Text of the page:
Real Estate Commissions
Talking to Real Estate agents about commissions can be kind of… uncomfortable.
To discuss commissions with an agent can feel like asking them to hand over their paycheck for inspection and approval. It’s much easier to just swallow the questions and go with whatever the agent says, isn’t it?
But I know you still have those questions. And I care about helping you make informed decisions. I hate seeing people get manipulated or taken advantage of just because they don’t know the facts.
So let’s do it. Let’s talk about some of those burning questions about REALTOR® commissions.
What is the going rate for commissions? You won’t like this answer. It’s negotiable. One of the considerations is what competing sellers are offering as a commission to competing agents who may have a buyer for their property. In areas where properties frequently sell in a week, the commission my be lower than in an area where it frequently takes months. The main reason for this is that the longer a property is listed, the more it will cost the agent to market it. Those costs need to be reflected in the commission. I have personally charged as low as 3% for a family member (we still offer 2.5% to the selling agent) and as high as 7%. For the record, if I did not give birth to you, I will absolutely not list as low as three percent for you regardless of where or what you are selling!
Why do commissions vary so much?
There are a few reasons for the variation. One is local market. Other considerations are:
-What the agent offers. If no marketing is planned, the commission may be less. More marketing will cost the agent and need to be paid for out of their commission.
-Greed. Whether it’s wanting the high dollar (through a higher commission) or to get the most listings (perhaps through a lower commission), it’s a factor sometimes.
-Negotiation. Sometimes a client can negotiate a commission up or down to get the services they want. -There may be more than one person being paid to work for you. Some teams have administrative staff working behind the scenes that also get paid.
How much do Realtors Make?
Not as much as you think. The commission charged is shared between broker of the listing agent and the broker of the selling agent. Often it is shared 50/50. (At 5% that would leave the broker with 2.5%) The broker then pays the sales staff a percentage of that amount. That percentage varies depending on the office policies and agreements between office and agent. Most work on a commission split which can be as high as 50% of their paycheck! Subtract all the advertising and marketing expenses (professional photography, advertising, signage, etc.) incurred to sell the property. (This can range from hundreds to thousands of dollars)
Out of what’s left, the agent must pay mandatory licensing fees, franchise fees and, very often, they are also required to pay rent and fees to their broker. You know – office space, etc. Then there is just the everyday business expenses like vehicle insurance, car payments, phone bill, internet, fuel, office supplies, etc. Do the math. These kinds of numbers are why it’s a dog-eat-dog business. This is the stuff that sends a lot of newbies packing in their first year.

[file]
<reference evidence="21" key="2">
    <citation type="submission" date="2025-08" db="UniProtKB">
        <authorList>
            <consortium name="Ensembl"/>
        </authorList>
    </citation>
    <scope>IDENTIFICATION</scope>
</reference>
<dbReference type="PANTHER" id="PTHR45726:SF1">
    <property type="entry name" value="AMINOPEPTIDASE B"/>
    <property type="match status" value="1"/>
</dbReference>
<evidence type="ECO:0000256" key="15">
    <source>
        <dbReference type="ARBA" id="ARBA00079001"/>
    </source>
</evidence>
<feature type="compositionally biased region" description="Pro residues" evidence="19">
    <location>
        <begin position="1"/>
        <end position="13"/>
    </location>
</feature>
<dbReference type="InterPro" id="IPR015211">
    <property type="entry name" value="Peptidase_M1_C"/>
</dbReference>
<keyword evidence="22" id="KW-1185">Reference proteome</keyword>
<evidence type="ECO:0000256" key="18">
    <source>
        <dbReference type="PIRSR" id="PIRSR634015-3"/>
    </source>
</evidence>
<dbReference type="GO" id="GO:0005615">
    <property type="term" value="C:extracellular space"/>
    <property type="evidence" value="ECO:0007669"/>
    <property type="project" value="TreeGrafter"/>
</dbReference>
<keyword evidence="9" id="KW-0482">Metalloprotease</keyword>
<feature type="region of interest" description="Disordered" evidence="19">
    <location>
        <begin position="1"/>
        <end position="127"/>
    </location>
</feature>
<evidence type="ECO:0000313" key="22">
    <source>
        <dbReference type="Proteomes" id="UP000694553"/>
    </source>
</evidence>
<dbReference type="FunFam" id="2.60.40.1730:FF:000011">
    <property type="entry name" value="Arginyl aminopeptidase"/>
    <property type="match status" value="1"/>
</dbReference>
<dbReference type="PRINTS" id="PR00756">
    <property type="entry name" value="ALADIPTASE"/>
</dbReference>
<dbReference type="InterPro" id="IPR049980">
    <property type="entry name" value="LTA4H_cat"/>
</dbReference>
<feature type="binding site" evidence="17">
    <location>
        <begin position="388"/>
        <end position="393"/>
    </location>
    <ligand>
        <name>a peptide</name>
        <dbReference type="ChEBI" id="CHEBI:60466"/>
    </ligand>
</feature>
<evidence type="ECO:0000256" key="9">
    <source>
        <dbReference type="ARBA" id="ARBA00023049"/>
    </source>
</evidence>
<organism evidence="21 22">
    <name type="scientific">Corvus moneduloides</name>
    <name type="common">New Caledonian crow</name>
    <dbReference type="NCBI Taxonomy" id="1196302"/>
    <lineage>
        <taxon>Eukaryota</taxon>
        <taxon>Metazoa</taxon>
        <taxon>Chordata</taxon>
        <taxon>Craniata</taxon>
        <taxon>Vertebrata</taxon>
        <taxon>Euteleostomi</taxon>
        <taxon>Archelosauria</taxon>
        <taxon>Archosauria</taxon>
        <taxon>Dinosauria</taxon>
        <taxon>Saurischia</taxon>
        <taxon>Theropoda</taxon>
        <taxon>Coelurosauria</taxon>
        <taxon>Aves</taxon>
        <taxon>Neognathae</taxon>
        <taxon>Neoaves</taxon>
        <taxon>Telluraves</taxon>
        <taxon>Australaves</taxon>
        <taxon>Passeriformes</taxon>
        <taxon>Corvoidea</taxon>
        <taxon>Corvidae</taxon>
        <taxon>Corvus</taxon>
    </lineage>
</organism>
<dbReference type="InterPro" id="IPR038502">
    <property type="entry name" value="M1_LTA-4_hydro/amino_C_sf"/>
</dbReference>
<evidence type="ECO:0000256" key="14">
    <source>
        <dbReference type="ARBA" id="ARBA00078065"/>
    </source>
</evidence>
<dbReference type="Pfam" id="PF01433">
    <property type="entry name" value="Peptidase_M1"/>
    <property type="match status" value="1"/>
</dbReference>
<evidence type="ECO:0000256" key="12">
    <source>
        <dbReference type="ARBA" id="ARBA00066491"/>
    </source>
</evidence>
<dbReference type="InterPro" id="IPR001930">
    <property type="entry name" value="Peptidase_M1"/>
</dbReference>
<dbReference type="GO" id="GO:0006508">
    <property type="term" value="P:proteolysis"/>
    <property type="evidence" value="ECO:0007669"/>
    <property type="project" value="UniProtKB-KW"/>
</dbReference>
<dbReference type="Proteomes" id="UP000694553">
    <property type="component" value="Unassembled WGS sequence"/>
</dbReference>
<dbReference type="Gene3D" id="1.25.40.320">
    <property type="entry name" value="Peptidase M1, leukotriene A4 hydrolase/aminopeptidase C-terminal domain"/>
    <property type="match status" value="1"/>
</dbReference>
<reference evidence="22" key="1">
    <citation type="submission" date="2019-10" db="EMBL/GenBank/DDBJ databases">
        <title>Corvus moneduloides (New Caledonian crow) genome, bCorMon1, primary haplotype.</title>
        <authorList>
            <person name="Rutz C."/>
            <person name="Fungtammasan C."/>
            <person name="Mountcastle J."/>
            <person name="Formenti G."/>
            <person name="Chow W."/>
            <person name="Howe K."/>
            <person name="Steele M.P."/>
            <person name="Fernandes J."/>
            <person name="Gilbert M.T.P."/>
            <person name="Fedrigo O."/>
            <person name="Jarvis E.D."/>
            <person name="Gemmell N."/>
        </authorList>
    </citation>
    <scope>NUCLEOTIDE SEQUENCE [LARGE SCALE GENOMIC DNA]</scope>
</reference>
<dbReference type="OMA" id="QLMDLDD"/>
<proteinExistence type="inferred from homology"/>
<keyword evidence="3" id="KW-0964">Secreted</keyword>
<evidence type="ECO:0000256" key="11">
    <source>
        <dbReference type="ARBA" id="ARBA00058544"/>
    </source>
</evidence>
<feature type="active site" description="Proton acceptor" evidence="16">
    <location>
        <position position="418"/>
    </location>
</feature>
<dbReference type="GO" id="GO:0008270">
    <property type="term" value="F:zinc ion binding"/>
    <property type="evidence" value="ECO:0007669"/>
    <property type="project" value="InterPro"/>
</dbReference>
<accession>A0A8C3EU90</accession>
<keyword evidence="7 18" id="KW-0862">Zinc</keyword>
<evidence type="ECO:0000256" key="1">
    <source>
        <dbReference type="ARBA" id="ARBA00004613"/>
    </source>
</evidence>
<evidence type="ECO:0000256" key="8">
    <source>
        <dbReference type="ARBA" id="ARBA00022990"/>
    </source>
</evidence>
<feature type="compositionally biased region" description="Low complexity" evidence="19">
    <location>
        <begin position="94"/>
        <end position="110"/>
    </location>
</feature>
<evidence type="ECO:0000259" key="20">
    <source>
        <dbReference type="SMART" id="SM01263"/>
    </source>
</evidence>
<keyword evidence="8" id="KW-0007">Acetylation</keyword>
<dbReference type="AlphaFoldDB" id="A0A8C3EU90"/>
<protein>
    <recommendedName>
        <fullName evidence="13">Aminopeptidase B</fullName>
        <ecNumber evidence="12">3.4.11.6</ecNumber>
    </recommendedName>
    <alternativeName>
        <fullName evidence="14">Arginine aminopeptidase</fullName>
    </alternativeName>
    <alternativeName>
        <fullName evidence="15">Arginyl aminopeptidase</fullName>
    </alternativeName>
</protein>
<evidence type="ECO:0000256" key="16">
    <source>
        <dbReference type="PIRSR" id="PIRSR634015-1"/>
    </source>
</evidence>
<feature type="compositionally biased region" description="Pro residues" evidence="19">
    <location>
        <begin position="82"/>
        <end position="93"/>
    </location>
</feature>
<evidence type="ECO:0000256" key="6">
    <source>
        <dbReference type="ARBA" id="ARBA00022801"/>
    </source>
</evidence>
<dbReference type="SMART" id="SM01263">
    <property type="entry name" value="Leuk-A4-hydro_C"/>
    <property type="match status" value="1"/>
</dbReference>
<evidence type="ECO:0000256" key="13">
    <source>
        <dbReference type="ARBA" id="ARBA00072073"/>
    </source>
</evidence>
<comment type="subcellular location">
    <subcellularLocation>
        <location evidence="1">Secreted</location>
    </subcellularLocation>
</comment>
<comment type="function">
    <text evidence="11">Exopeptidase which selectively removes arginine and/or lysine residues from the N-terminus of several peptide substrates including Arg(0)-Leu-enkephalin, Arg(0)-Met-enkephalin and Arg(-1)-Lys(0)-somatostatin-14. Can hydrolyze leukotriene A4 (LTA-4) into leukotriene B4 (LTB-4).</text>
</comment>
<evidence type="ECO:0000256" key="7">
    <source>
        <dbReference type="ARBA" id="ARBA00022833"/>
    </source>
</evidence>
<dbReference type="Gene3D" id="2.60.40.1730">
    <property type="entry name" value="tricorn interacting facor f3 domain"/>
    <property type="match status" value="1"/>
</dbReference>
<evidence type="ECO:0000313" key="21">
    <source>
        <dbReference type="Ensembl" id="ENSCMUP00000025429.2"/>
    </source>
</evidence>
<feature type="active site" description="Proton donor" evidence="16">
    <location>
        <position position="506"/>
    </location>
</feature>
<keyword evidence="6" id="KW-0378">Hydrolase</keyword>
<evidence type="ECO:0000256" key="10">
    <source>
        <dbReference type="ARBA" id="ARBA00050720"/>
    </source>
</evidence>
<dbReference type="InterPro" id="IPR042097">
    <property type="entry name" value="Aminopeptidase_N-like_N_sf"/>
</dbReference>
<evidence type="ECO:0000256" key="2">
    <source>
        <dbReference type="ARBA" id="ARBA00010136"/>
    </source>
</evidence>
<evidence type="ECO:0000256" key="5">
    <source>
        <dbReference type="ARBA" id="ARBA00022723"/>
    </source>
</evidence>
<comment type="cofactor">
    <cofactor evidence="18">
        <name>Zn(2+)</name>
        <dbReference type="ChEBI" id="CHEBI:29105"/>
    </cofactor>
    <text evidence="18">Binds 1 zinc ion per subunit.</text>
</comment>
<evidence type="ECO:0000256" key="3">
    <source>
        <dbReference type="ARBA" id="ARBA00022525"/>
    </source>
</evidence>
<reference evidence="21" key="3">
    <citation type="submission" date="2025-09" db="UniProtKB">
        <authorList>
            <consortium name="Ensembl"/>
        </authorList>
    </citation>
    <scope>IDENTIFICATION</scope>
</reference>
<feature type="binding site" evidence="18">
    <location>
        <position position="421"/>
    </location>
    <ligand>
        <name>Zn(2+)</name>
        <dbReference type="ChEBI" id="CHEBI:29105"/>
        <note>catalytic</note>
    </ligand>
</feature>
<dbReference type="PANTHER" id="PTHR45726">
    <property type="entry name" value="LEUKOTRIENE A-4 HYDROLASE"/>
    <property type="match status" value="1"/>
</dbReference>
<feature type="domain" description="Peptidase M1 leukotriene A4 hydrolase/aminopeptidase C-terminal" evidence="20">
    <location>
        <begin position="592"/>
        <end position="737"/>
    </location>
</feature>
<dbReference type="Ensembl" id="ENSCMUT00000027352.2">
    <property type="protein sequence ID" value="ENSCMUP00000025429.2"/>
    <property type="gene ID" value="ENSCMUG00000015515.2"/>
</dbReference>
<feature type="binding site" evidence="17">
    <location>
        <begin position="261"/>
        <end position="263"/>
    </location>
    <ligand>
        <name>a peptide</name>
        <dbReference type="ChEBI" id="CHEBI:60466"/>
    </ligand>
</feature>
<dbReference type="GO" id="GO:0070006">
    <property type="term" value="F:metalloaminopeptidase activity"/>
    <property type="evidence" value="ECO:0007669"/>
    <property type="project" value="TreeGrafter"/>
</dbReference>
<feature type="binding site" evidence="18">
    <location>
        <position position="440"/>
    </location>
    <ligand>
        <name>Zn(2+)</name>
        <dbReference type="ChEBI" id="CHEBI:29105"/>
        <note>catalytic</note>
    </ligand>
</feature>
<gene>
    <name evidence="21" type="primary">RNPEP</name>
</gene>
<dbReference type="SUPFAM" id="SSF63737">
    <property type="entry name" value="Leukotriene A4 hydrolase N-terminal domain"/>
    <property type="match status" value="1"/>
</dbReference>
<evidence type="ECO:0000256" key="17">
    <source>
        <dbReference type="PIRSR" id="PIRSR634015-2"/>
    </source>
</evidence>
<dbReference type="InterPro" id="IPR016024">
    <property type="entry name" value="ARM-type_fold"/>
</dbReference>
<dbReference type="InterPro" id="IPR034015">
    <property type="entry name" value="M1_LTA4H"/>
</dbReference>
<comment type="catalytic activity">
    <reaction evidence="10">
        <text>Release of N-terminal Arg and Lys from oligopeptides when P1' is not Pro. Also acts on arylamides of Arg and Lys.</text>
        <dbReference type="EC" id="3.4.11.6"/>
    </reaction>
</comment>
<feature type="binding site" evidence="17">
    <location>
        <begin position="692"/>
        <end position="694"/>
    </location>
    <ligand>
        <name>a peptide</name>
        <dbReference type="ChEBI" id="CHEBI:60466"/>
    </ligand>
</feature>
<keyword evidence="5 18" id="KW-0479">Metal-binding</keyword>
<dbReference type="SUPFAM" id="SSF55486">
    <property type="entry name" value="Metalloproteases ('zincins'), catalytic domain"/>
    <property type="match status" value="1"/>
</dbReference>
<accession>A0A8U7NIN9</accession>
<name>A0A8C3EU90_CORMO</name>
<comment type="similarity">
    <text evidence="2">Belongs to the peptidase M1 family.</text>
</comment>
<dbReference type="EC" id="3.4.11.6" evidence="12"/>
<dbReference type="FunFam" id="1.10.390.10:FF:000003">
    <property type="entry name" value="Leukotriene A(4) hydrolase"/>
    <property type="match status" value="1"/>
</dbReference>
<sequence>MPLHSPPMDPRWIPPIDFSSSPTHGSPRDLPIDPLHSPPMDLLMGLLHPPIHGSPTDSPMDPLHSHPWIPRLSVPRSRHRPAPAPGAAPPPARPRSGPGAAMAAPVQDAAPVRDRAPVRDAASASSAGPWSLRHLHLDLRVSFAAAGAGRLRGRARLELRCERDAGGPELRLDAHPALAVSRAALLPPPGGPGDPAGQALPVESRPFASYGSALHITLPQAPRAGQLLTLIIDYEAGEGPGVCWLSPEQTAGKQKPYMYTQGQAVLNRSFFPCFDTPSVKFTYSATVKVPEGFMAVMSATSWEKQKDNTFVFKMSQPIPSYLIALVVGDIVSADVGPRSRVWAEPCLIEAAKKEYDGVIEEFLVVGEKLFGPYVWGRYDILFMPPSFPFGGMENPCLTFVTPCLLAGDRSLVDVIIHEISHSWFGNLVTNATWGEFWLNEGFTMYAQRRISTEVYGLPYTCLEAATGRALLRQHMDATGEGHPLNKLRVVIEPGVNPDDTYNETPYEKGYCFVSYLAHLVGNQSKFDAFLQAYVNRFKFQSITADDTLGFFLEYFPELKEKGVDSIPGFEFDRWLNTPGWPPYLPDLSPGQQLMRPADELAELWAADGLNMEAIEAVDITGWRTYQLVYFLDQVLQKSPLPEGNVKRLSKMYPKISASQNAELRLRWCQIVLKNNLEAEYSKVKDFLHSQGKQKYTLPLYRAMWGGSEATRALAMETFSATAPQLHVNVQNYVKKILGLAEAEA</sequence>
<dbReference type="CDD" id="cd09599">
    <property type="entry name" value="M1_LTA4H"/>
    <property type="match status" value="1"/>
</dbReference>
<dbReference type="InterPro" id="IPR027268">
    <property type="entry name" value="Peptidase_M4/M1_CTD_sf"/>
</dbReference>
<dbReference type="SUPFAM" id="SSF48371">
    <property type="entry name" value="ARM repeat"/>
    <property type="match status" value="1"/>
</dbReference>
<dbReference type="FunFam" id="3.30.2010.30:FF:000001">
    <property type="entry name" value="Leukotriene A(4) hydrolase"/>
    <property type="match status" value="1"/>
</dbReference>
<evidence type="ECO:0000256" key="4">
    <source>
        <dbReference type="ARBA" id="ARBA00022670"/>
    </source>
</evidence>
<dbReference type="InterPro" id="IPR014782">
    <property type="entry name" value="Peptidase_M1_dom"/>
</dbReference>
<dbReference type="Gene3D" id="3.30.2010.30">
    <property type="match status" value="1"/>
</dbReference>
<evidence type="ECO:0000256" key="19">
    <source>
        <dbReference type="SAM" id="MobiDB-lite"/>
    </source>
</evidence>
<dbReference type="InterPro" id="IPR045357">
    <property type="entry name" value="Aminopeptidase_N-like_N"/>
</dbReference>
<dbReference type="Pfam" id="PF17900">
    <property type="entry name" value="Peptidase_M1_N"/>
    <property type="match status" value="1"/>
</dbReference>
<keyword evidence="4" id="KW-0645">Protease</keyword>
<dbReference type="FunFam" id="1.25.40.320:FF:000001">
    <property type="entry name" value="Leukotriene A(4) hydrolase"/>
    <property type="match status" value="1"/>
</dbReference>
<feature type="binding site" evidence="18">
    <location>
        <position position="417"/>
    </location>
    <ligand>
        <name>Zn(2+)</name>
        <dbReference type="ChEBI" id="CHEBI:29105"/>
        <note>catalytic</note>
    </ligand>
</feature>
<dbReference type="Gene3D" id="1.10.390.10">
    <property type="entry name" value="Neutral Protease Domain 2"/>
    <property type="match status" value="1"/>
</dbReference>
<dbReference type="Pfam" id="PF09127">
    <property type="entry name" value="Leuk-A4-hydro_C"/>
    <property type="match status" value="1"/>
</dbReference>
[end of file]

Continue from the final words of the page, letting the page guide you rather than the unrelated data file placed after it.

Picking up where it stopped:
When all is said and done the Real Estate Professional may only net approximately 20%-30% of the gross commission collected at the end of the year. Hopefully that will be enough to cover the income tax payable to the government.
Are Commissions negotiable? Yes, but if you’re going to negotiate, I have three words for you. Do it carefully.
It can be risky to demand of and stomp on someone who you expect to work for you.
Not unlike offending the dentist with all the sharp tools in your mouth, or blasting the restaurant cook and demanding a new meal, making huffy demands is risky. What you don’t know about commissions – and the message they send to other agents – is dangerous to your deal.
Basically, if you’re going to negotiate, basically be respectful. Real estate agents are people too. And some of them really do have your best interests at heart.
Why should I pay that much just to have them sell it in a week? Review the answer to “How much do REALTORS® make?” Those numbers all apply whether the property sells in a week or 10months. The only difference is that the 10 months didn’t come by and eat up all the agent’s profits. Good for them. They got paid.
So did you. Go celebrate!
HINT, HINT, NUDGE, NUDGE…Perhaps it may be important to ask the question, “What services do you offer at that commission?” There is a vast difference in what services different agents offer at the same commission. You can pay the same commission to many agents but you won’t get 5 star service from all of them.
Don’t make the mistake of being so focused on how to get the lowest commission just to find out that you got no VALUE for the commission.
In conclusion, most Real Estate Professionals will charge you the same Commissions as the competitors. You can hire a rookie or an experienced agent for the same commission. It would seem more logical to look for the agent who will do the most work for their commissions.
Of course you will want to be sure that their work results in sales.
I will make it easy to ask us. You can request our digital pre-listing package ,otherwise known as a resumé, to learn about our services and qualifications.
Tina Plett, Sutton Group-Kilkenny Real Estate
Real estate agents facilitate millions of dollars in transactions each year.
And we get a cut from each one.
…So we must be rich, right?